This is true even in very important matters such as guiding people to the truth and bringing them to the worship of Allah. We can certainly pray for Allah to guide someone, but we must understand that Allah’s guidance consists of showing clear signs, no more. It’s up to the individual to make the choice to believe or not. Allah does not force the outcome.

“And if there was any Quran by which the mountains would be removed or the earth would be broken apart or the dead would be made to speak, [it would be this Quran], but to Allah belongs the affair entirely. Then have those who believed not accepted that had Allah willed, He would have guided the people, all of them?” (Quran 13:31)

In other words Allah could certainly force everyone into submission if He willed, or He could manifest miraculous and powerful signs – such as the earth splitting or the dead speaking – that would compel all human beings to submit in fear and awe, as He said:

“If We willed We could send down a sign from heaven to them, and then their necks would be lowered to it in subjection.” (Quran 26:4).

For that matter, Allah could have created us all in submission from the start. He chose not to.

If Allah chose to leave such critical issues within the realm of our free will – vital issues such as acknowledging the truth of Allah’s power, worshiping Him or serving false gods, following the Prophets or rejecting them (and some even killed their Prophets!) – if He chose to leave these all-important issues within the realm of our agency, and under the dominion of our discretion, do you think He is going to violate the principle of free will in order to force your boyfriend or girlfriend to love you and come back to you?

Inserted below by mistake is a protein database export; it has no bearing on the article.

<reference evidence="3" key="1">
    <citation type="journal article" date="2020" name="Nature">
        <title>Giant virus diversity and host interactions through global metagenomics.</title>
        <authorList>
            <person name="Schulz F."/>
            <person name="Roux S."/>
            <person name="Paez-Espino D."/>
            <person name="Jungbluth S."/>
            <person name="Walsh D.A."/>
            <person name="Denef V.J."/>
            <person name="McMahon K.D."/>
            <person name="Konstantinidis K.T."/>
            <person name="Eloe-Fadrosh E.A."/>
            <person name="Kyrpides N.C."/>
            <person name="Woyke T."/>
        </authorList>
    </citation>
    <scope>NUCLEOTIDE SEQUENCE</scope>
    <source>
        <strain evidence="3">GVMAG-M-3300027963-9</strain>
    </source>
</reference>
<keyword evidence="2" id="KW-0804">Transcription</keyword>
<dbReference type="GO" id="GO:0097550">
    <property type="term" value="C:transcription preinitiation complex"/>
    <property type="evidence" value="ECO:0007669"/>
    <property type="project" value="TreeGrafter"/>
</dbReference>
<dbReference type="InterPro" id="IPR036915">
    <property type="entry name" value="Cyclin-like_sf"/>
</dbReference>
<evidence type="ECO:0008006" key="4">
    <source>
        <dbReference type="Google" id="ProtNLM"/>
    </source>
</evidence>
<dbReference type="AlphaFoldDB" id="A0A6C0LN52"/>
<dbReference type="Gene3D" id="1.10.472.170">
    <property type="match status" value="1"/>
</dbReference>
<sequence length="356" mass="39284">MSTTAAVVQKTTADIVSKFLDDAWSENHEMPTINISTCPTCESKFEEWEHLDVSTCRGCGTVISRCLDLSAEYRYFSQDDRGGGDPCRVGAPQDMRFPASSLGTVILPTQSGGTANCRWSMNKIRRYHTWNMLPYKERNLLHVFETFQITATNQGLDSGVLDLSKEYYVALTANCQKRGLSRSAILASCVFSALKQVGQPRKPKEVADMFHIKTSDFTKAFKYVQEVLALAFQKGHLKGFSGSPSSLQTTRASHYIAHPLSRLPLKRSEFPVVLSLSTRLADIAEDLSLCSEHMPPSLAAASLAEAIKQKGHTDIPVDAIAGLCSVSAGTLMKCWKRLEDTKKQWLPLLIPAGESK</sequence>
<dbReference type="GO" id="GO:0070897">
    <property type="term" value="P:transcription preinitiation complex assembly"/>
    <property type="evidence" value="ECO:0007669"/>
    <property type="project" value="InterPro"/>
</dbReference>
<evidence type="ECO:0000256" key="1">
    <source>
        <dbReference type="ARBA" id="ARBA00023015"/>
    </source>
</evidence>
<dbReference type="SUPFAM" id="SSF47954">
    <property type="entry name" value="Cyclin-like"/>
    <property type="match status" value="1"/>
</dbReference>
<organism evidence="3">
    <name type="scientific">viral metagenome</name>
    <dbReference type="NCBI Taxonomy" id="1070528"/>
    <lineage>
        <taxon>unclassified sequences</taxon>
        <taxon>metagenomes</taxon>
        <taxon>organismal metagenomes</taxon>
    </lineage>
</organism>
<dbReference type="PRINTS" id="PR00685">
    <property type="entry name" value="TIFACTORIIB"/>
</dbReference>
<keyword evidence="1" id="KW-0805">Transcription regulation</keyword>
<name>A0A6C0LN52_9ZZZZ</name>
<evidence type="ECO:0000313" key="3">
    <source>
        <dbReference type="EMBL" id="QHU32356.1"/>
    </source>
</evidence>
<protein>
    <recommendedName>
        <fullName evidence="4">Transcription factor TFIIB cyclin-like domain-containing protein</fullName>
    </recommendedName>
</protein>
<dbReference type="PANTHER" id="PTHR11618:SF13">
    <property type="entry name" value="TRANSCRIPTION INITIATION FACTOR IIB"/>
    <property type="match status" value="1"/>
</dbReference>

I’m sorry, but this is what it seems to come down to for some people. They actually speak of committing suicide if the boyfriend/girlfriend does not return (ignoring the fact that this relationship is Islamically unlawful in the first place), then they want a dua’ that will force the object of their desire to fall in love, as if dua’ is some kind of magic potion from a fairy tale.

Nor is dua’ going to force your husband to stop abusing you and become kind and loving. Nor will it change occupiers into happy campers so that they quit their occupation, or turn tyrants into hippies who wear flowers in their hair and open the political prisons. I’m not belittling these oppressive situations – they have haunted me for most of my life, and I consider myself a human rights activist. And I’m not saying that dua’ is not effective against oppression – actually the Prophet (pbuh) has told us that the dua’ of the oppressed is one of those categories of dua’ that is guaranteed a response.

Narrated Abu Ma’bad, that the Prophet said, “… and be afraid of the curse of an oppressed person because there is no screen between his invocation and Allah.” Sahih Bukhari: Volume 2, Book 24, Number 573.

But the response is not going to be forcing someone else to change heart, or become loving, kind or peaceful. That is an artificial expectation and it doesn’t work that way.

What, then? Is it all hopeless? No, far from it! The hope does not lie in changing someone else, it lies in changing yourself. That’s the whole point. Your free will and power do not extend over others, but they do encompass yourself. When you make a sincere choice to change your own life, when you purge yourself of blind desire, bitterness, self-pity, addiction and sin, when you work at it like your life depends on it, and when you make sincere and pure dua’ to Allah, then Allah’s help comes. New doors open, maybe not the solutions that you thought you wanted, but something better.